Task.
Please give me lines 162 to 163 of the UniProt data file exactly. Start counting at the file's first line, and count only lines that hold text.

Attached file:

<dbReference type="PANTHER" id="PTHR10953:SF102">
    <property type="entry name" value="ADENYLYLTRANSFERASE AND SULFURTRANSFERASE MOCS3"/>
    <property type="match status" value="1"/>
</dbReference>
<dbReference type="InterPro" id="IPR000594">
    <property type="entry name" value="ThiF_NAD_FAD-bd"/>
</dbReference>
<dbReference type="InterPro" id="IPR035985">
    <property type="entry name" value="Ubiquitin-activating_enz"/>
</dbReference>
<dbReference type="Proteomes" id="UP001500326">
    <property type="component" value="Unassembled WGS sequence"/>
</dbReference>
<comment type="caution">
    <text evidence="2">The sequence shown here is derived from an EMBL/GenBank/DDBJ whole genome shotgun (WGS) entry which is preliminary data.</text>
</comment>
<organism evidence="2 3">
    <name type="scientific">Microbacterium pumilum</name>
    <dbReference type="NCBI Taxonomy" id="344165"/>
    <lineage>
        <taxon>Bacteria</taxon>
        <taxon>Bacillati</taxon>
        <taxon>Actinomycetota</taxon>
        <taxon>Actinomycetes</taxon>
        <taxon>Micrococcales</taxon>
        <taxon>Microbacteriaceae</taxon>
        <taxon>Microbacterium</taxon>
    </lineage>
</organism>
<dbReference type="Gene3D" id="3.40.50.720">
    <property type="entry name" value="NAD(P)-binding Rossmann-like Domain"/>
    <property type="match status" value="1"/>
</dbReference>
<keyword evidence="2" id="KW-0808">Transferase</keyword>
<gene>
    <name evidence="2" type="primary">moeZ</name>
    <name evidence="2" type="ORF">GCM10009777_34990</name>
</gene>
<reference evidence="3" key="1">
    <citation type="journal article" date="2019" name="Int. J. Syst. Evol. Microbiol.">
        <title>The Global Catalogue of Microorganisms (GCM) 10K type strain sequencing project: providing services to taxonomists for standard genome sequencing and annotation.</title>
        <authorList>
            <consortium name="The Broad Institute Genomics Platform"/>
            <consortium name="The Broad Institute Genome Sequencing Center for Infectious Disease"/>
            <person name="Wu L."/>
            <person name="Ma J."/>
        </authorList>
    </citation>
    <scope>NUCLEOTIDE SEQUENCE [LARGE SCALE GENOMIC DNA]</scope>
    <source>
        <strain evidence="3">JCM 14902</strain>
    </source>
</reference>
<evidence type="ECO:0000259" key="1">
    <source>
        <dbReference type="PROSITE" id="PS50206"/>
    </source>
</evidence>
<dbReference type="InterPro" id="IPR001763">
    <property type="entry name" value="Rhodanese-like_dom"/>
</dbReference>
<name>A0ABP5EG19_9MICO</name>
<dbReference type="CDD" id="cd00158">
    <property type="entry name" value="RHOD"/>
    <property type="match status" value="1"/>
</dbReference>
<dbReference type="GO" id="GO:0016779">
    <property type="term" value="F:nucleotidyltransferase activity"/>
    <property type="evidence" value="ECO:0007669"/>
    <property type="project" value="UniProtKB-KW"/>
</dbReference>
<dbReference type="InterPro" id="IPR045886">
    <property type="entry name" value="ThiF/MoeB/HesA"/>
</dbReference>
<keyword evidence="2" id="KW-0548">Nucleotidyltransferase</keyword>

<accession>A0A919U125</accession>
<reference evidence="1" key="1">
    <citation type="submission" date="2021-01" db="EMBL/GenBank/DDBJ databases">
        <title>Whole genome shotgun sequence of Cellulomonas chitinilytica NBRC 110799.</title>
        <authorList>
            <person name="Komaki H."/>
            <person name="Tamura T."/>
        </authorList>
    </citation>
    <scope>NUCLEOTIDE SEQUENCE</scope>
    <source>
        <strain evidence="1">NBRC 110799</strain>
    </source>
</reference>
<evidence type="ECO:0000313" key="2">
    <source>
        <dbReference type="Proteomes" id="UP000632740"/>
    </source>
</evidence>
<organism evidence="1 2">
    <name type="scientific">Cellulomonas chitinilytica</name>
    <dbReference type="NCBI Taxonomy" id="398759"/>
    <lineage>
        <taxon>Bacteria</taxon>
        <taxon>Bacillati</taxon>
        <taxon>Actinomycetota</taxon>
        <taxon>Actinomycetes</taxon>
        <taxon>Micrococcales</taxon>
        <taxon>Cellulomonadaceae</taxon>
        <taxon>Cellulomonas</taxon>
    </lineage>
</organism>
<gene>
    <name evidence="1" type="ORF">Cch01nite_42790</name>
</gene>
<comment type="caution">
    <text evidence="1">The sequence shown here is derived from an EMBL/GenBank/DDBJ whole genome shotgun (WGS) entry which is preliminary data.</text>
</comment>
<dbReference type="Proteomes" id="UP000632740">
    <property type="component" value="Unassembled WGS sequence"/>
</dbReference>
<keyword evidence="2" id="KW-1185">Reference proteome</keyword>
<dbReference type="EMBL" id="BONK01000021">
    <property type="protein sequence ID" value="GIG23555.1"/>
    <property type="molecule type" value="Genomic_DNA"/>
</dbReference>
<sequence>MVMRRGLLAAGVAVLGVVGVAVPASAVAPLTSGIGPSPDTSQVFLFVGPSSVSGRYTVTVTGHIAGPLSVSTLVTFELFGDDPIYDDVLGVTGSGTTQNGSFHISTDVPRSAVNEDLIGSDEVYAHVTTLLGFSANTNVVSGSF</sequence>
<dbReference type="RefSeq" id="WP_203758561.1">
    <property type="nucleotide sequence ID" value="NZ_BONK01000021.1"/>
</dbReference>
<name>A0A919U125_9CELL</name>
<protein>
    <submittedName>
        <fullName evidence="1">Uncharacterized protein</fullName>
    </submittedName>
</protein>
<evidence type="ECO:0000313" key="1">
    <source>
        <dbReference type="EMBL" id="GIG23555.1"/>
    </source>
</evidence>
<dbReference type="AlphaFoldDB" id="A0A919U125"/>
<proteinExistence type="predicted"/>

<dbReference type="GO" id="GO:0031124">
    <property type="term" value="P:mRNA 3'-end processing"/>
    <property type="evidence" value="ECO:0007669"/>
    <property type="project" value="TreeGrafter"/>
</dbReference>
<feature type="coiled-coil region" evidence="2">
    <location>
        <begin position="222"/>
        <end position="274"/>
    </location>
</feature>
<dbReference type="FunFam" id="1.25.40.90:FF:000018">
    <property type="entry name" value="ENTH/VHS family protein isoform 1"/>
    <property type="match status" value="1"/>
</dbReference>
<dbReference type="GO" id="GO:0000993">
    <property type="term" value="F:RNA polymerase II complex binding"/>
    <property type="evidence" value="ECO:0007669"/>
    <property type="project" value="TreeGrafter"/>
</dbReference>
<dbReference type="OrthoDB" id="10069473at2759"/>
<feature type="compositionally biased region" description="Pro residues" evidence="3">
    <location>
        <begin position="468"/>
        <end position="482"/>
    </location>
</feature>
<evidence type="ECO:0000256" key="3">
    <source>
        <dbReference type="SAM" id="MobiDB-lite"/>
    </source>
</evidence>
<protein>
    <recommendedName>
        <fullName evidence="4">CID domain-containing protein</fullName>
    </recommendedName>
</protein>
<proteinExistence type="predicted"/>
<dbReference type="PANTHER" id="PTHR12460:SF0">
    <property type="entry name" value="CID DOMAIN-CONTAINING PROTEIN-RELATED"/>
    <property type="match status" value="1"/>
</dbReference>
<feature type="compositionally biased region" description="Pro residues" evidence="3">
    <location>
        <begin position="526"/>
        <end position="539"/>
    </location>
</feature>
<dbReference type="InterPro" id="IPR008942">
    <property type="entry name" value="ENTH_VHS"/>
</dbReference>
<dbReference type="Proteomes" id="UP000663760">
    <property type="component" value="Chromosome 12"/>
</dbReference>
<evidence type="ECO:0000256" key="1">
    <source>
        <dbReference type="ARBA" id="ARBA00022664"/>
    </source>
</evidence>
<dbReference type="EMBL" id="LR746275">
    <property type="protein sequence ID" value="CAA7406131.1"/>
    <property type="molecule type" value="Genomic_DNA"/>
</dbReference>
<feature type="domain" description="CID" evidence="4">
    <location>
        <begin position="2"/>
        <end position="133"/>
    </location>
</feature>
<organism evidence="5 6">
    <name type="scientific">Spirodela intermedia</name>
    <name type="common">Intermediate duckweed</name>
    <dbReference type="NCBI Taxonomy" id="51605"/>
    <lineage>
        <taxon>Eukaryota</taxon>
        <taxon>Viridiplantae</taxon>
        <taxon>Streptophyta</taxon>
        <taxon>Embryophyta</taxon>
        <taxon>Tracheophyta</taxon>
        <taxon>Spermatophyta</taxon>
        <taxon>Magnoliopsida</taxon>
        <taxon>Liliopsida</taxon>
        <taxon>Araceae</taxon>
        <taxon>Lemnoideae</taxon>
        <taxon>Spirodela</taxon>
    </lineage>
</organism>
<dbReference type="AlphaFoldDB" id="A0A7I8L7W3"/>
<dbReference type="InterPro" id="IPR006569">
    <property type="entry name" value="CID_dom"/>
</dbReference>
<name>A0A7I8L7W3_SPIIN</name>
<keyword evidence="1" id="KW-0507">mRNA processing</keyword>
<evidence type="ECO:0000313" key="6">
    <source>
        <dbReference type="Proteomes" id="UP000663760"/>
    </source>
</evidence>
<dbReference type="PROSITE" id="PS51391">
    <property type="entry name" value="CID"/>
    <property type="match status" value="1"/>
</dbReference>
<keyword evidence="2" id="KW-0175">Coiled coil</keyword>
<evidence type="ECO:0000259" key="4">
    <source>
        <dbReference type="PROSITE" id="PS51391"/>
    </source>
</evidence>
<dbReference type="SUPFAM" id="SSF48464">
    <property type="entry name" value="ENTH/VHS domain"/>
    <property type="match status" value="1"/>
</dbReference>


        <begin position="468"/>
        <end position="482"/>